If you are reading this post then it is highly likely you have pain. It is also very likely that you want to do something about it, right?
You want the pain to go but you want to see results quickly and you want recovery to last.
In this post, I will help you learn:
· How using a combination of short and long term relief options is best for pain management.
· Your bodies “weather” and “climate” and why this matters for recovery.
· Examples of short term vs long term relief options
· How to reconceptualise the role of your therapist and yourself in managing pain.
Let’s get started.
Climate vs weather
Note: Save yourself 2 minutes of reading if you already know the difference between the two and head to the next section below.
We have all heard about climate change. It is a very important issue that we face today. I am sure that even the most uninterested still understand the concern. The climate is changing.
What does this actually mean? It means that the average temperature of the planet is steadily increasing to reach a new baseline. It means that the typical summer in the UK is hotter today than it was 10 years ago and will be hotter in 10 years than it is today.
Even though we have global climate change, our climate in the UK is also very different to that in Australia. Our average temperature measured over the year is cooler.
So we can understand climate as the “default” for that area which stays stable but may change over longer periods of time.
How is this different to the weather?
Well, even with climate change- there are still cold days and hot days, right? There are still fluctuations day to day. At the time of writing this blog- we are in the summer but have just had a cold spell with some rain but are due a hot few days.
Your body is like the planet
Why am I talking about weather and climate when you are in pain? What’s the point in knowing this? Well, it turns out your body has its own climate and its own weather and this is important to understand for recovery from pain. Let me explain..
Whenever you are in pain (particularly when you have long-term pain) the climate of your body has changed. Your health and nervous system has shifted to a state of pain. You have a new baseline or “default”. You could visualise it as your body having a “hotter” climate.
When you have an issue causing pain- you will find that some times are better than others. So even though you are in a state of pain and sensitivity- there are still fluctuations- just like the weather! Sometimes the rain pours and it is miserable. Sometimes there is a break in the clouds and things seem better.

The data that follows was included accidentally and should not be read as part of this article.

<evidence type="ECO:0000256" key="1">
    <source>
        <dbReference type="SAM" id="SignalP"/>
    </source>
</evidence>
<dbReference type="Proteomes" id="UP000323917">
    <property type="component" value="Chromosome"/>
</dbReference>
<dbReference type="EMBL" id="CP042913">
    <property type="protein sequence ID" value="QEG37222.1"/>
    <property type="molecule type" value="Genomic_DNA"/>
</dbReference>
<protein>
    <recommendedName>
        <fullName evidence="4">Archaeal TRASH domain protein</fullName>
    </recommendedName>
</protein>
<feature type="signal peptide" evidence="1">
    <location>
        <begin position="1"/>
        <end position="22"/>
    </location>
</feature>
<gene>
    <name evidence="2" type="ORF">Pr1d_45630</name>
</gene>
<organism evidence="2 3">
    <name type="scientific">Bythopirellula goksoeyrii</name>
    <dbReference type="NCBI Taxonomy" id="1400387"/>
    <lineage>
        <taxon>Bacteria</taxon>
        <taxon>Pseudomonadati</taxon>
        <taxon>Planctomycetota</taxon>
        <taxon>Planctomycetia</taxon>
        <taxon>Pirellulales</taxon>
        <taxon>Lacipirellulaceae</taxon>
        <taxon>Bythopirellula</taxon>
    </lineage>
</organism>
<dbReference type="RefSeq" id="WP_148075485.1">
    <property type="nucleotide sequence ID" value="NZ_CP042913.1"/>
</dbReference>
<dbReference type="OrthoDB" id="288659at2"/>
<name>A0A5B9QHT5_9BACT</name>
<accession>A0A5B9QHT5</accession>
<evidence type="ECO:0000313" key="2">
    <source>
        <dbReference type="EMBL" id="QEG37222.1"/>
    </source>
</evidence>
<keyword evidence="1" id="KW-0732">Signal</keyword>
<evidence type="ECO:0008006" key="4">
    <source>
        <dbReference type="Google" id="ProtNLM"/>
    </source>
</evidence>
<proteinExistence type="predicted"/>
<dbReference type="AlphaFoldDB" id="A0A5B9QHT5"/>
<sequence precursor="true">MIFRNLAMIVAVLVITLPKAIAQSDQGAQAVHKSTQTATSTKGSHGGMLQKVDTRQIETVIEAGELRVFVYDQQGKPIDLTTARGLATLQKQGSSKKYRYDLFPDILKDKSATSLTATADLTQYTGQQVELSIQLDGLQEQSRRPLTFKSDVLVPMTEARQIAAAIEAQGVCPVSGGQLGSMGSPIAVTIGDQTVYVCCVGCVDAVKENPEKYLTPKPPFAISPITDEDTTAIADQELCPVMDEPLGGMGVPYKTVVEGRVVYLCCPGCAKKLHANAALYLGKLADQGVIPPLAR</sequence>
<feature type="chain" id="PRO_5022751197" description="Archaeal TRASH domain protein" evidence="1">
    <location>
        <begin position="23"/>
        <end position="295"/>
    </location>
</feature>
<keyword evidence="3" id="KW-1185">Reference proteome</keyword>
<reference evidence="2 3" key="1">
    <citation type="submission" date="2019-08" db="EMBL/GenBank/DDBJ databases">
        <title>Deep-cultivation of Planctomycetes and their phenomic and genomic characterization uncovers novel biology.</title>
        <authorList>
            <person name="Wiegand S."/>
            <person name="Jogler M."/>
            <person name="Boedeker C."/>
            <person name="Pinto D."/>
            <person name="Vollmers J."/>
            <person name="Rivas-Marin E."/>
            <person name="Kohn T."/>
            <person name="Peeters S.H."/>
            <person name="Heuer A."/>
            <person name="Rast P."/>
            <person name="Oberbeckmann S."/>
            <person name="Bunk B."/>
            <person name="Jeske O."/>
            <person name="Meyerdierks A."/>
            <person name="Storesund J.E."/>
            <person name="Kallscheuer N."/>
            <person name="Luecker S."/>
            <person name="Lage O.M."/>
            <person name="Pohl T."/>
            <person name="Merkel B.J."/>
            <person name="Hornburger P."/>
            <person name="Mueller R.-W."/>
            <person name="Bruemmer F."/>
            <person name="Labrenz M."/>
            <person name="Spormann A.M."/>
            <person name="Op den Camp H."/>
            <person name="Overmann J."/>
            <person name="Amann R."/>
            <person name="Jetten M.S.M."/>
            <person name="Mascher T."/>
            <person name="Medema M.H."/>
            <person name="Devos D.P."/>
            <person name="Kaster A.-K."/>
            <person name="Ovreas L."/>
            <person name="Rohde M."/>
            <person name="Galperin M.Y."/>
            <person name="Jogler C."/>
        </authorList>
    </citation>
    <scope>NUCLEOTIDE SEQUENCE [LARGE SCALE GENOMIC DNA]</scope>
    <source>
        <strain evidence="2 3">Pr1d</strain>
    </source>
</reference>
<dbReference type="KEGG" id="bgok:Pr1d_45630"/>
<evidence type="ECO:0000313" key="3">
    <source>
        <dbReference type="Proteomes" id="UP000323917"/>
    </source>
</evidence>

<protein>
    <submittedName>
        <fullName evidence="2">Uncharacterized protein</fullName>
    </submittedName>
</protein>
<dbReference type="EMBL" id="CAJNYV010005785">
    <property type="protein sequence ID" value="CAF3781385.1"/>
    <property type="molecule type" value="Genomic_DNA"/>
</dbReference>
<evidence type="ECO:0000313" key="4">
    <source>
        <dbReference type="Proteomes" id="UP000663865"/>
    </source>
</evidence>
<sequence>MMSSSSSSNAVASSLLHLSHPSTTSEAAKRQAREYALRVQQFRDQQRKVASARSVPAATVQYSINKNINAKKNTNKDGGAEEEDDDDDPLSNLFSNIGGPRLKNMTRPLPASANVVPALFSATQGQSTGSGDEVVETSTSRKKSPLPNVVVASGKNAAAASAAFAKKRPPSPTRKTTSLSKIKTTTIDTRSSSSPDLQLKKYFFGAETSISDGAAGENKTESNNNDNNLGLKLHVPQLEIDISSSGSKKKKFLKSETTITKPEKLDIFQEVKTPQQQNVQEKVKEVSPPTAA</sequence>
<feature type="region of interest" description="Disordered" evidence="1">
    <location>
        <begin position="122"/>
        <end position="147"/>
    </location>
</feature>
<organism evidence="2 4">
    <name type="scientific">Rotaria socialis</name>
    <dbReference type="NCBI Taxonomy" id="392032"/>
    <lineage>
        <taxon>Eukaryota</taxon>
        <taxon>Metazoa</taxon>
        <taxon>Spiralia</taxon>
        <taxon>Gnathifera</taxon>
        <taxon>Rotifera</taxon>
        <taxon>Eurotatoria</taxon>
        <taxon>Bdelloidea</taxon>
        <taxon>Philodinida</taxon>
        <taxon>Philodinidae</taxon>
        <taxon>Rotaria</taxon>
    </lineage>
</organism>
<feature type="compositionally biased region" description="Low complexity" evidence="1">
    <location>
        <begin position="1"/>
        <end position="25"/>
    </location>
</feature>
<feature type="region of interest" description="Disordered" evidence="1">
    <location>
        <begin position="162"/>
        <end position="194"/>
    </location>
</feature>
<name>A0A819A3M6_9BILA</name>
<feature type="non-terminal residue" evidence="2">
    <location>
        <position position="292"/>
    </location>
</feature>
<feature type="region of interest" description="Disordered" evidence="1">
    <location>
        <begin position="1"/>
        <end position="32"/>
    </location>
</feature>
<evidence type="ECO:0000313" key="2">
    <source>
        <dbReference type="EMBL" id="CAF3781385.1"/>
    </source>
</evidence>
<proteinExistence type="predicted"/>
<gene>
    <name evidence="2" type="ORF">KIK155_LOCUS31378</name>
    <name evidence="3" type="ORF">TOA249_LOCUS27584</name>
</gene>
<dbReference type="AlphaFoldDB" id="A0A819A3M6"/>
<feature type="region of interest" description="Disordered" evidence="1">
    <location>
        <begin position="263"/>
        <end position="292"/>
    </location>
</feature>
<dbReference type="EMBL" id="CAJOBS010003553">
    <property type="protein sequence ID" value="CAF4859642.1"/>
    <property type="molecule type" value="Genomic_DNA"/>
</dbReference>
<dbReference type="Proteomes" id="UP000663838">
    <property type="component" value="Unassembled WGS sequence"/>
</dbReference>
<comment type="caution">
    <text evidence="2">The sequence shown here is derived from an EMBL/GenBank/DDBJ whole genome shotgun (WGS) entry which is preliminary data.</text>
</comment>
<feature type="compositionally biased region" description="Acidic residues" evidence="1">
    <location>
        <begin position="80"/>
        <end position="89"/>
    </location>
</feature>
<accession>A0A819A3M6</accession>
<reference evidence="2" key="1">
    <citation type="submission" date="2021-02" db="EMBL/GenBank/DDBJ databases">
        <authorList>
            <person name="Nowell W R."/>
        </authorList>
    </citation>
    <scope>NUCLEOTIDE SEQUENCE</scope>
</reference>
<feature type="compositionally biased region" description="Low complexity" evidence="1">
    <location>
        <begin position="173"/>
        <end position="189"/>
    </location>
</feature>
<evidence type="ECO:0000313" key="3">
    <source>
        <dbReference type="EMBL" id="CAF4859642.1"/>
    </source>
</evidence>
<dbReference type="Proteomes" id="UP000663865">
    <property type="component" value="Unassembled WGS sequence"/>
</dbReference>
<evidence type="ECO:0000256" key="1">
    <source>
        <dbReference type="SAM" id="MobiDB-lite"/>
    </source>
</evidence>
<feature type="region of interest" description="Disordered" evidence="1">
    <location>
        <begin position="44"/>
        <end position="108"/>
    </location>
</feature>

figure 1- the green line is a slow change of our baseline (climate), whilst the red line is the fluctuations over the shorter term (weather)
This is how your physiology works.
There is a baseline of health with fluctuations hour to hour or day to day.
Shifting from weather change to climate change
Here is a question for you! If you could only change the weather or the climate in your body when you have pain- what would you choose?
People often seek care which only make changes to the weather. They try things that only provide a temporary break in the clouds but the miserable weather (pain) returns again within a few hours or days.
When you do things that change the climate of your body- you feel better for longer. The pain doesn't return again within a day or two and you are not constantly in and out of pain.
The problem with this is that the climate within your body requires time to change. It takes time to see a steady change in the state of your body.
So what is the best approach? The best approach is to change the weather WHILST you're changing the climate.
How do you do this? First, we need to understand what things change the weather in your body and what things change the climate.
Weather changes (faster relief- shorter term results)
Hands on treatment
Avoiding painful activities
Climate changes (slower relief- longer term results)
Exercising in your “sweet spot”
Sleep and recovery
Healthy pain relationship
Changing your relationship to hands on care
One thing to note is the relationship you have to hands on care. I can safely say that the best I can offer as a therapist is a “weather” change.
It is very rare to completely change the climate of someone’s body with hands on care alone. Recovery usually requires time and proactive strategies like those mentioned above.
Any therapist worth their salt will know the limitations of hands on care only and will offer you enough advice and encouragement to work on those components that will help you to change your baseline (climate) and therefore lead to longer term resolution of pain.
You are like the planet! You have a climate in your body and a weather system. Using weather and climate change strategies together will give you quicker results but will also give you longer term and more sustainable change.
Thanks for reading.